Common Exercise Flaws and the Fixes: The Row

 

By: Kyle Arsenault CSCS

 

Upper body rowing variations have become a staple in many strength and conditioning programs, and for good reason.

As human beings, many of us spend much of our time in an anteriorly dominated world (most of the activity we do happens in front of us). Whether we are sitting down for a meal, working at the computer, getting our learn on in the classroom or checking the latest Facebook post on our mobile device, our posture becomes one that is defined by protracted and anteriorly tilted scapulae (our shoulder blades are rounded and tipped forward) and a flexed thoracic spine (upper back is rounded).

While there are some of us that do not fall into these patterns (athletes stuck in extension or those of us sporting the “superhero look”), for most of us, this Quasimodoesque posture defines us.

And unless you are incredibly conscious of your daily posture and are willing to stop stalking people on Facebook and filling your free time playing Angry Birds, it is going to be hard to combat these postural flaws. But as always, there are certain movements we can prioritize in our strength and conditioning programs that can help.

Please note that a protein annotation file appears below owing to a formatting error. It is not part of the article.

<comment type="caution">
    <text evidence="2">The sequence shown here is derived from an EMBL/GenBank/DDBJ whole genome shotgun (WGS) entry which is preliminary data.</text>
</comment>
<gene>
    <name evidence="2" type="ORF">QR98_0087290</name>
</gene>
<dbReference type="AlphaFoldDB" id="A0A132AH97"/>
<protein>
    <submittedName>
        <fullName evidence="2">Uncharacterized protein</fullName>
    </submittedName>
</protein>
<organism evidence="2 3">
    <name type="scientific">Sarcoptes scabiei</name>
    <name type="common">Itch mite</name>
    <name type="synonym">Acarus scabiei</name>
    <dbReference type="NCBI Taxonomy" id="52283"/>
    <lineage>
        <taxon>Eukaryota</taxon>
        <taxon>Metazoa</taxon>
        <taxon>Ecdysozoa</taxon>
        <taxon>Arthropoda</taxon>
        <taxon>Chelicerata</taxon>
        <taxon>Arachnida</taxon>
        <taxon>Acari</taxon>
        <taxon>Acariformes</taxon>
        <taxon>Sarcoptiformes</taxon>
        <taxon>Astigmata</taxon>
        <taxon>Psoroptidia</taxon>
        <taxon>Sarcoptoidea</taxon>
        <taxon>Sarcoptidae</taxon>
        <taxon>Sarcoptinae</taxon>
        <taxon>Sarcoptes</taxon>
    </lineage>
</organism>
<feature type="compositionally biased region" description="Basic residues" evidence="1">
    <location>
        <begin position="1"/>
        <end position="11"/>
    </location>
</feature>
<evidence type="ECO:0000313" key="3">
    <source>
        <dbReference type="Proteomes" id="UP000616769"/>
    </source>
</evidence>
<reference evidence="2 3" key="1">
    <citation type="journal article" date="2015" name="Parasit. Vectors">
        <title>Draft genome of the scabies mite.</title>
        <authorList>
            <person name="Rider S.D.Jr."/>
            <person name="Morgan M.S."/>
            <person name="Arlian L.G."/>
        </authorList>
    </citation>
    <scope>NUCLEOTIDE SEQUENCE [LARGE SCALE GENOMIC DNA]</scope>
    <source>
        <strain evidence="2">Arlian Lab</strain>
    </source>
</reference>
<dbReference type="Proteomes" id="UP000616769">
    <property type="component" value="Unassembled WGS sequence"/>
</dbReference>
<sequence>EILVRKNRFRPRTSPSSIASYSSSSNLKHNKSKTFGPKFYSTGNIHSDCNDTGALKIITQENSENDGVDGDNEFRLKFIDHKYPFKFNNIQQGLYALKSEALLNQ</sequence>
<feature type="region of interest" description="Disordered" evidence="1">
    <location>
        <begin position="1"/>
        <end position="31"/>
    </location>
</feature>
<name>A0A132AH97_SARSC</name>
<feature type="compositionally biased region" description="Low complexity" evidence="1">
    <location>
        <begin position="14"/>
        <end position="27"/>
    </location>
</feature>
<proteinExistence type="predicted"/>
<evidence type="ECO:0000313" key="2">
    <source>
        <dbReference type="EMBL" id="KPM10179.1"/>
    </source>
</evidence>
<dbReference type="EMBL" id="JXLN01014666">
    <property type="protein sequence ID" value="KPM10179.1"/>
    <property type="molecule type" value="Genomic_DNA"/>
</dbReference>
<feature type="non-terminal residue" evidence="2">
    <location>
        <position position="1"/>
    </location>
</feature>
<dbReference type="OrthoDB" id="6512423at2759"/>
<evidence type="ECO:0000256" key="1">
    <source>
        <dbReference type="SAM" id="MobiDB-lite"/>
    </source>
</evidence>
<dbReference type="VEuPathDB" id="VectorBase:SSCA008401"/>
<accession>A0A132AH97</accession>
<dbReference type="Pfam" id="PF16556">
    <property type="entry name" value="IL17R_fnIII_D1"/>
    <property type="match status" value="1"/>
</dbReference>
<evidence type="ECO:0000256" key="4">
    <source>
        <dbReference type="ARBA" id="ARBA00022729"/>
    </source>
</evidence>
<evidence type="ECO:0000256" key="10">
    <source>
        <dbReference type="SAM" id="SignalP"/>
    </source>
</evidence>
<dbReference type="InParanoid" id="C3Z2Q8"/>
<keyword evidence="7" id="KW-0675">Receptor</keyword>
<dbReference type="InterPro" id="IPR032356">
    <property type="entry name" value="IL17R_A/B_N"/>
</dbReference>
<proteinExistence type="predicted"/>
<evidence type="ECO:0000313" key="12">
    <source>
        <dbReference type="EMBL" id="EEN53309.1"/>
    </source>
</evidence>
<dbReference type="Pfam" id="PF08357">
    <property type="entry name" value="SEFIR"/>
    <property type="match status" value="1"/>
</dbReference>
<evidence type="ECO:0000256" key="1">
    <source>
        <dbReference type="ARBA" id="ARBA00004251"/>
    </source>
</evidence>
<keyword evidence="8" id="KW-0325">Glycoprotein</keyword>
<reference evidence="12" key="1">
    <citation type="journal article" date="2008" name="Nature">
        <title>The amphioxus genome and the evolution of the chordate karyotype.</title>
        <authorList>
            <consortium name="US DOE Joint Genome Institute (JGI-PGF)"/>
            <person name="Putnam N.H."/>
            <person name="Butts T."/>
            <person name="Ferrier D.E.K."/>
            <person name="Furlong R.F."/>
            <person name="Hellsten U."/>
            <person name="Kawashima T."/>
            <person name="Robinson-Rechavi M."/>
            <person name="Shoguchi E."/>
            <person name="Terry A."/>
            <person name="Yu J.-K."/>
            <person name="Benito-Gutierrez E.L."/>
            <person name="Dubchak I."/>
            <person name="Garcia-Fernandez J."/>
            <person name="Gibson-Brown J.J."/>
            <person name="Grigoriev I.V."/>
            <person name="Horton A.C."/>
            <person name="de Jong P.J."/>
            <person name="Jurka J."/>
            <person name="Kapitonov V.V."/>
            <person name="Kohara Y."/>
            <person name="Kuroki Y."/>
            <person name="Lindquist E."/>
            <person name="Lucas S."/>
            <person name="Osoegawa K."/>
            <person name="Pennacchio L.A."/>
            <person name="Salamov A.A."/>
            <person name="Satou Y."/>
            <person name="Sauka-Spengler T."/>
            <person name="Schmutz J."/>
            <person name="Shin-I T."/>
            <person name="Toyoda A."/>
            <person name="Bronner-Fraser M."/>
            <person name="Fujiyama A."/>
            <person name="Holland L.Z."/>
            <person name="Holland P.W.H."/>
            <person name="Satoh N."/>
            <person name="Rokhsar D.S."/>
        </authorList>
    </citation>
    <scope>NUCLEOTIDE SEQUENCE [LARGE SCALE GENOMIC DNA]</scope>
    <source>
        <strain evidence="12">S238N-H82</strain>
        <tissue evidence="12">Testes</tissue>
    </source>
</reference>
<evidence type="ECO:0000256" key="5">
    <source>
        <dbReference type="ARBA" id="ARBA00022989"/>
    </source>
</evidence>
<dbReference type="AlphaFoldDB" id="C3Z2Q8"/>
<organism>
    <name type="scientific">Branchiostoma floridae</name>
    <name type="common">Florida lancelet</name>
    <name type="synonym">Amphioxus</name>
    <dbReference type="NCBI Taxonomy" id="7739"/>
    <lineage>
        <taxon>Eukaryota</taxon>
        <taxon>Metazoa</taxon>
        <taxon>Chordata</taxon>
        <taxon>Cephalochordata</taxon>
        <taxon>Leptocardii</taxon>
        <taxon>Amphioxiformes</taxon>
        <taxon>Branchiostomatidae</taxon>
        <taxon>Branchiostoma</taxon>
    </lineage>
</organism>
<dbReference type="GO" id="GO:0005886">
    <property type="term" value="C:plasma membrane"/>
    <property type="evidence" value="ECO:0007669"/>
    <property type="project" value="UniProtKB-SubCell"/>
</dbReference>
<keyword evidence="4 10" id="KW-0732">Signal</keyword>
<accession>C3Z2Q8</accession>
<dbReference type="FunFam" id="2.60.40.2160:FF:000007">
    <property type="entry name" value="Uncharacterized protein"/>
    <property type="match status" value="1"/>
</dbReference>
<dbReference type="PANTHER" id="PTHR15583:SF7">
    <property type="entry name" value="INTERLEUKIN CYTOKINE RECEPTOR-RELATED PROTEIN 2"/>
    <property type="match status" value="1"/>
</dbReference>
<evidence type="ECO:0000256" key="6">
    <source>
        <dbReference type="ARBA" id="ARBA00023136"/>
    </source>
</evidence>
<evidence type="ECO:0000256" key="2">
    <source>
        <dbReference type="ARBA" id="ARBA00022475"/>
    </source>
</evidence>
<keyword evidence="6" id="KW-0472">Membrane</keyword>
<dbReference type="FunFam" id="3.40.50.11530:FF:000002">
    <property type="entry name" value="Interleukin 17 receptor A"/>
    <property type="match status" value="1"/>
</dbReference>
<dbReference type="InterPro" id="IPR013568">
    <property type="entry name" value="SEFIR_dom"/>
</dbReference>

This is where PROPER upper body rowing exercises can help. While proper rowing mechanics can benefit our performance and aesthetic outcomes, improper upper body rowing can further exacerbate issues.

In order to make sure you are maximizing upper body rowing, and keeping yourself from working your way into banged up shoulders and a cranky lower back, check out this video. I have also provided a list summarizes the main points.

 

 

1)      Try starting the exercise in the “finished position” with the scapula(e) tipped up and back and the elbow in line with the body or slightly extended.

2)      Keep the core engaged (spine neutral) and do not allow the ribs to flare up as you go through the exercise.

3)      Lower your body / the weight under control and do not allow your scapula(e) to “fly” of the side of your ribcage, although you should feel the scapula(e) moving away from the spine.